This week marks the “end” of summer for our family. The football staff is back in the office, and for my boys, that means they spend time hanging out in dad’s office or in mine. Now, granted, his office includes a weight room and mine is a swimming pool right now, but I still feel guilty.
Over the last 10 years of being a mom I’ve spent many a day feeling guilty, it’s part of the baggage most 21st century mothers carry, but for me, it is tied to the fact that for the first 9 years of motherhood every day I had to make a choice between resting and cleaning, resting and playing with the boys, relaxing and cooking, etc. The early years were easy, I just napped when the kids napped. When they went to school, and I entered back into working outside the home a few days a week things got a bit trickier. This isn’t to say that we never had fun, we did…I have the pictures to prove it. At the same time, every choice felt like a compromise.
Since finding my new endocrinologist and switching to Armour Thyroid, I have found my days of compromise becoming less and less necessary. As long as I take my medicine, eat a healthy diet and exercise I seem to function just like everyone else.
This summer after a 2-year break I took a job back in aquatics. Swimming can be draining, and I’ve found this summer to be a challenging one. It’s a good job, working for good people, and right now it’s also necessary, so we’ve made adjustments at the house including the boys learning how to load the dishwasher, Coach taking care of dinner most nights and many more cleaning chores around the house. Still, adding on this extra job has been a huge reality check.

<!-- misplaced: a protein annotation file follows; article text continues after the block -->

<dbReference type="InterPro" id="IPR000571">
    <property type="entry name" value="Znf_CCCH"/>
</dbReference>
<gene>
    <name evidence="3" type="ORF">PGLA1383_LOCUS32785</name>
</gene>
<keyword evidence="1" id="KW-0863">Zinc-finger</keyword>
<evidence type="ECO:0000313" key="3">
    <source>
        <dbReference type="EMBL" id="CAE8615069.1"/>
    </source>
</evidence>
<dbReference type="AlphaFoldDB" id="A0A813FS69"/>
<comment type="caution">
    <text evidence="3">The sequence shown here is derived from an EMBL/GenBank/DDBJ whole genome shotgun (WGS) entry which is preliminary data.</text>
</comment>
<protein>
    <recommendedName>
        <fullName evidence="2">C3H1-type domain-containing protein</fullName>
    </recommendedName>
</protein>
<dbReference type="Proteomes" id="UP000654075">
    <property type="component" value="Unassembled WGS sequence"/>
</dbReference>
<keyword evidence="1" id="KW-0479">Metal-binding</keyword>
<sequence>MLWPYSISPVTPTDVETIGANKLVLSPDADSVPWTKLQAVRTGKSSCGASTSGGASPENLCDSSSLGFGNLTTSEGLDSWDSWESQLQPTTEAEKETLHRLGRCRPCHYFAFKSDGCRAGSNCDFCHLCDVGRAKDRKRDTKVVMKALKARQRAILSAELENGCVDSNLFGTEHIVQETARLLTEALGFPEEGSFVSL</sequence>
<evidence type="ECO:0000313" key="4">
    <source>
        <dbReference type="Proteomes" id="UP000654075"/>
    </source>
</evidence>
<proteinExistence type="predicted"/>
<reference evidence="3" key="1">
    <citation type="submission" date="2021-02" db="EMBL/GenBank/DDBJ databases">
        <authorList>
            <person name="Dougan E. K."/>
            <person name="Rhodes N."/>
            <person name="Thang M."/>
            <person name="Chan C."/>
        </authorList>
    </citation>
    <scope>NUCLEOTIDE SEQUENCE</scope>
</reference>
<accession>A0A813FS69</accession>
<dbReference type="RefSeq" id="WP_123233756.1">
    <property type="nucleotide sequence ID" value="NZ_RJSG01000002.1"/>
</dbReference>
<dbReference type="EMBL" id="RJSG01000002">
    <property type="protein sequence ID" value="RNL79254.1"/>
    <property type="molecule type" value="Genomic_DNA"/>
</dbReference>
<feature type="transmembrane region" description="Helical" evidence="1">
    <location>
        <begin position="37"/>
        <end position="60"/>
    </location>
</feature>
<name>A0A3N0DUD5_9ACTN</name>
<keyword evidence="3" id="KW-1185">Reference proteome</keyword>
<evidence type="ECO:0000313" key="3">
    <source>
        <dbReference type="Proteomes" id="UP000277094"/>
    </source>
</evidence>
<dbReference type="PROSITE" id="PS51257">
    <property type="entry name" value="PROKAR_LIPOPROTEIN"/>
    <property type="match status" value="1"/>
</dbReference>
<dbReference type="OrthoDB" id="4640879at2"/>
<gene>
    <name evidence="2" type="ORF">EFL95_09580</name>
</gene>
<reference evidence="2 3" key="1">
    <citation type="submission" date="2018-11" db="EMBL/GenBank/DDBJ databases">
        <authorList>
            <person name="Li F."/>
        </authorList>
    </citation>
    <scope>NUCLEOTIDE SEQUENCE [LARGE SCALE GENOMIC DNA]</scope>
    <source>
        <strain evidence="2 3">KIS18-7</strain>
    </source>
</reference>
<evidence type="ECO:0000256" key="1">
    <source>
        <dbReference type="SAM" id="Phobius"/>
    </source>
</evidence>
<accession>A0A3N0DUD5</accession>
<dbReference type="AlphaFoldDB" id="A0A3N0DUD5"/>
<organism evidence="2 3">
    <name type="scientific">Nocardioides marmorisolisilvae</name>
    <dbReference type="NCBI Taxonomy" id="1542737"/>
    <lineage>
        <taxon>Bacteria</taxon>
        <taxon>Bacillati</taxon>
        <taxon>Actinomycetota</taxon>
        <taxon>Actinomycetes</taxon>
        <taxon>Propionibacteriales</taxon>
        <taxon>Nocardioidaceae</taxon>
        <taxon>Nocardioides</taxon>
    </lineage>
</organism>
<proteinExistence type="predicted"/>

After the first session of swimming (2 weeks long), I ended up in bed all weekend with strep throat. There was a gap week in the calendar, and during that week I spent time creating freezer meals for the month of July and getting as much done around the house as I could. Thankfully, this allowed for a healthier second session. I’ll admit, I’m looking forward to wrapping up swim lessons for the summer regardless of how thankful I am for the job.
I’m also thankful for this summer because it has reminded me that I have limits, and boundaries need to be firmly stuck to. Living with hypothyroidism means I have to make choices and prioritize tasks but it doesn’t mean I have to stop living.